1. I noticed the battery mention yesterday, interesting but hardly game changing. Even if Apple were to pull 20% increase in battery life, it will either be gobbled up by a larger screen, more onboard memory, and faster CPU, or it will just turn an 18-hour smartwatch into 22-hour one. Still days and weeks off the likes of Fenix, Enduro, and Vertix 2. Yes, it’s a smartwatch and no, it still demands daily charging if you do anything but walk around with it.

    But battery-shmattery!

    You are right! As a founding member, I am fully psyched and ready to complain about being forced into a subscription. In theory, they gave us a year free, but in practice I’m seeing shipment estimates reported in the vicinity of 9-10 weeks from now. Nobody’s getting this new and improved WHOOP before November, and suddenly a year free becomes 10 months, and then the whole new year is charged automatically. I think this undies, bra, and leggings making company that also does recovery could have at least had decency to count the year free from the date a member gets their new WHOOP.

    1. fenix etc are not valid comparisons
      aw6 screen i think is quite old tech. so a new tech, larger screen will probably use LESS juice.
      CPU is new each year. they’re doing a double-sided one. i guess if they get the nm’s lower it will use less juice. redesign could be mostly a space saving thing. IDK
      it’s 2 years on the whoop not one tho right? ie 2023. least that’s what i’m offered. i am checking on the 9-10 weeks thing….eesh

      1. Of course, you are right. Two years. It’s still 2021. Boy, I had two coffees today already, and it didn’t help…

    2. “The like-for-like 18-hour battery life of the Apple Watch 6 would be boosted to 21-23 hours and the Garmin Venu 2 would see GPS+battery life raise from 22 hours to c25-27 hours should either of them use this tech.”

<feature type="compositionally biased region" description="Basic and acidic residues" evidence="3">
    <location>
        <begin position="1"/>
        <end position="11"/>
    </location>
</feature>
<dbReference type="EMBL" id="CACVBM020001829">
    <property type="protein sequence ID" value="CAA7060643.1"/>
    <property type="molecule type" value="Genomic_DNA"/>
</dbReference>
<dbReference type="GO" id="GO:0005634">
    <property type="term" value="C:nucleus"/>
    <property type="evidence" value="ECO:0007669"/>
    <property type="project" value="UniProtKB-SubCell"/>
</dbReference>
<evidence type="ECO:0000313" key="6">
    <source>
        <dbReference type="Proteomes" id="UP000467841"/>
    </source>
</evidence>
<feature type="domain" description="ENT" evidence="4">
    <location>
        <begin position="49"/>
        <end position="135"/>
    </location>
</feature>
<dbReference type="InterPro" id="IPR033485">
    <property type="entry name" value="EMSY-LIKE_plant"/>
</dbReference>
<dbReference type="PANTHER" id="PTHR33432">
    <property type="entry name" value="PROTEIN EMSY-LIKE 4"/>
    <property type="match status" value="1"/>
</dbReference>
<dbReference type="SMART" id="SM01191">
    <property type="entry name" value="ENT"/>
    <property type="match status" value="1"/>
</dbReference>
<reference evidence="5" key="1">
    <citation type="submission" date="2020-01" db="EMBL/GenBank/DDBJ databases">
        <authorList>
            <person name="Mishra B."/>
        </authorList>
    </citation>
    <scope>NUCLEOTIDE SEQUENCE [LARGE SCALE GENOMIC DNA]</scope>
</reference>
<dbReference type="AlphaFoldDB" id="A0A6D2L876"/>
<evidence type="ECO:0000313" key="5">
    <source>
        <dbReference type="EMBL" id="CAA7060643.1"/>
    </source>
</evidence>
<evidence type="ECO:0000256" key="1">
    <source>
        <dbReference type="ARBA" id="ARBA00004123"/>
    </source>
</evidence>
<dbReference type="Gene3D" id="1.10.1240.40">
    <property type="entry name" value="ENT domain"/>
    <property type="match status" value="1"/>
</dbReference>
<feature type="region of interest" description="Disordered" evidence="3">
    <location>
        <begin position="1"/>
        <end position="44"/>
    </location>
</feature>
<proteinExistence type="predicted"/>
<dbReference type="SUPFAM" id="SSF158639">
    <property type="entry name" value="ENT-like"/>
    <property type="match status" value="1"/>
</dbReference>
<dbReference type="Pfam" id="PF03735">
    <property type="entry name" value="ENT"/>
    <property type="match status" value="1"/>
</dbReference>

Apple fan boy trying hard to make it seem like the Apple Watch has battery life on par with Garmin devices…

      1. Apple fanboy! Finally I have that accolade alongside “Garmin fanboy” from someone else last month.

        You could be right but you could read these and they are based on devices that I buy myself …no PR freebies from Garmin…or from apple for that matter.
        I love great tech and don’t really care who makes it.:

        PS All wordpress sites can see your IP address when commenting!

  2. “Battery life for the Apple Watch 7 could exceed two days.”

    Here I am looking at my Garmin Fenix 6X Pro Solar that I charge maybe once every 2 weeks

    1. Which do you think will sell more, the Fenix 7 series or the Apple Watch 7 series?

      they’re different devices for different purposes and I always use one of my Garmins for every run/bike/swim.

  3. How can 25% boost of apple watch become a game changer if garmin can work for more than 1 week without charging 😀 desperate

    1. it’s a game changer for apple and their smartwatches and for the kind of watch with a hi res screen and other energy-consuming features.
      it’s not a game changer for garmin’s sports watches.

      the majority of manufacturer-specific content here is from Garmin…it’s nice to write about something different for a change.